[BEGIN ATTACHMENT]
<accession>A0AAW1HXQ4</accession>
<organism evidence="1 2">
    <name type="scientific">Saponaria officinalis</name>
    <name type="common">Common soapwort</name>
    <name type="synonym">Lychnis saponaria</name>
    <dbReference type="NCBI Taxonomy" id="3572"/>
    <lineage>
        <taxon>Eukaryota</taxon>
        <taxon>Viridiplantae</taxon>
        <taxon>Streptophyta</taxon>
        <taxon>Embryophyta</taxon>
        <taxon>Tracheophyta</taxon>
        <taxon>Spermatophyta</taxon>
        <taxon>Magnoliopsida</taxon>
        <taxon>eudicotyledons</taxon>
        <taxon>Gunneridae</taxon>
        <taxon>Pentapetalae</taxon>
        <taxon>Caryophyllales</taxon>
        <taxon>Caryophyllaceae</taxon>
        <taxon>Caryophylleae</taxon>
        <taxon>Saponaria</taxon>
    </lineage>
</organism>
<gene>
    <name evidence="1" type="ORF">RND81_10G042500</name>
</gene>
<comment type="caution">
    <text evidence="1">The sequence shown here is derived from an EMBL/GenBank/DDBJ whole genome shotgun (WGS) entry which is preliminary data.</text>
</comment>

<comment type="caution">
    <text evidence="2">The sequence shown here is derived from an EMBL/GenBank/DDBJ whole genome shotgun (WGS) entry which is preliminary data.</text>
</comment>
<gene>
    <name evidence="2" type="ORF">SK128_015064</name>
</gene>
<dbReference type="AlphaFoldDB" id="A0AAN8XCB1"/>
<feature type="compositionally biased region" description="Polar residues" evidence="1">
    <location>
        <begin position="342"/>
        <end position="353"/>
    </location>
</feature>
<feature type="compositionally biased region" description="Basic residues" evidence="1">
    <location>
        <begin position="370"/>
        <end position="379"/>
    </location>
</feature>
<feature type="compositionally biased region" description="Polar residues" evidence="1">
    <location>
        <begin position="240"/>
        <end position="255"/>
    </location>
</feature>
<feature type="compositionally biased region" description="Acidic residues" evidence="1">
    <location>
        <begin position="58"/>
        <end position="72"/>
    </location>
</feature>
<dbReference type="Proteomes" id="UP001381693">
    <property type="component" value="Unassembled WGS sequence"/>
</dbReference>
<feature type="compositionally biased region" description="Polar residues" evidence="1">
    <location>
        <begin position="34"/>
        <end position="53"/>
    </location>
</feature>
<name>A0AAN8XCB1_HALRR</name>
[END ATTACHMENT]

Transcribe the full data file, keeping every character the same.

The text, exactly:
<accession>A0AAW1HXQ4</accession>
<organism evidence="1 2">
    <name type="scientific">Saponaria officinalis</name>
    <name type="common">Common soapwort</name>
    <name type="synonym">Lychnis saponaria</name>
    <dbReference type="NCBI Taxonomy" id="3572"/>
    <lineage>
        <taxon>Eukaryota</taxon>
        <taxon>Viridiplantae</taxon>
        <taxon>Streptophyta</taxon>
        <taxon>Embryophyta</taxon>
        <taxon>Tracheophyta</taxon>
        <taxon>Spermatophyta</taxon>
        <taxon>Magnoliopsida</taxon>
        <taxon>eudicotyledons</taxon>
        <taxon>Gunneridae</taxon>
        <taxon>Pentapetalae</taxon>
        <taxon>Caryophyllales</taxon>
        <taxon>Caryophyllaceae</taxon>
        <taxon>Caryophylleae</taxon>
        <taxon>Saponaria</taxon>
    </lineage>
</organism>
<gene>
    <name evidence="1" type="ORF">RND81_10G042500</name>
</gene>
<comment type="caution">
    <text evidence="1">The sequence shown here is derived from an EMBL/GenBank/DDBJ whole genome shotgun (WGS) entry which is preliminary data.</text>
</comment>

<comment type="caution">
    <text evidence="2">The sequence shown here is derived from an EMBL/GenBank/DDBJ whole genome shotgun (WGS) entry which is preliminary data.</text>
</comment>
<gene>
    <name evidence="2" type="ORF">SK128_015064</name>
</gene>
<dbReference type="AlphaFoldDB" id="A0AAN8XCB1"/>
<feature type="compositionally biased region" description="Polar residues" evidence="1">
    <location>
        <begin position="342"/>
        <end position="353"/>
    </location>
</feature>
<feature type="compositionally biased region" description="Basic residues" evidence="1">
    <location>
        <begin position="370"/>
        <end position="379"/>
    </location>
</feature>
<feature type="compositionally biased region" description="Polar residues" evidence="1">
    <location>
        <begin position="240"/>
        <end position="255"/>
    </location>
</feature>
<feature type="compositionally biased region" description="Acidic residues" evidence="1">
    <location>
        <begin position="58"/>
        <end position="72"/>
    </location>
</feature>
<dbReference type="Proteomes" id="UP001381693">
    <property type="component" value="Unassembled WGS sequence"/>
</dbReference>
<feature type="compositionally biased region" description="Polar residues" evidence="1">
    <location>
        <begin position="34"/>
        <end position="53"/>
    </location>
</feature>
<name>A0AAN8XCB1_HALRR</name>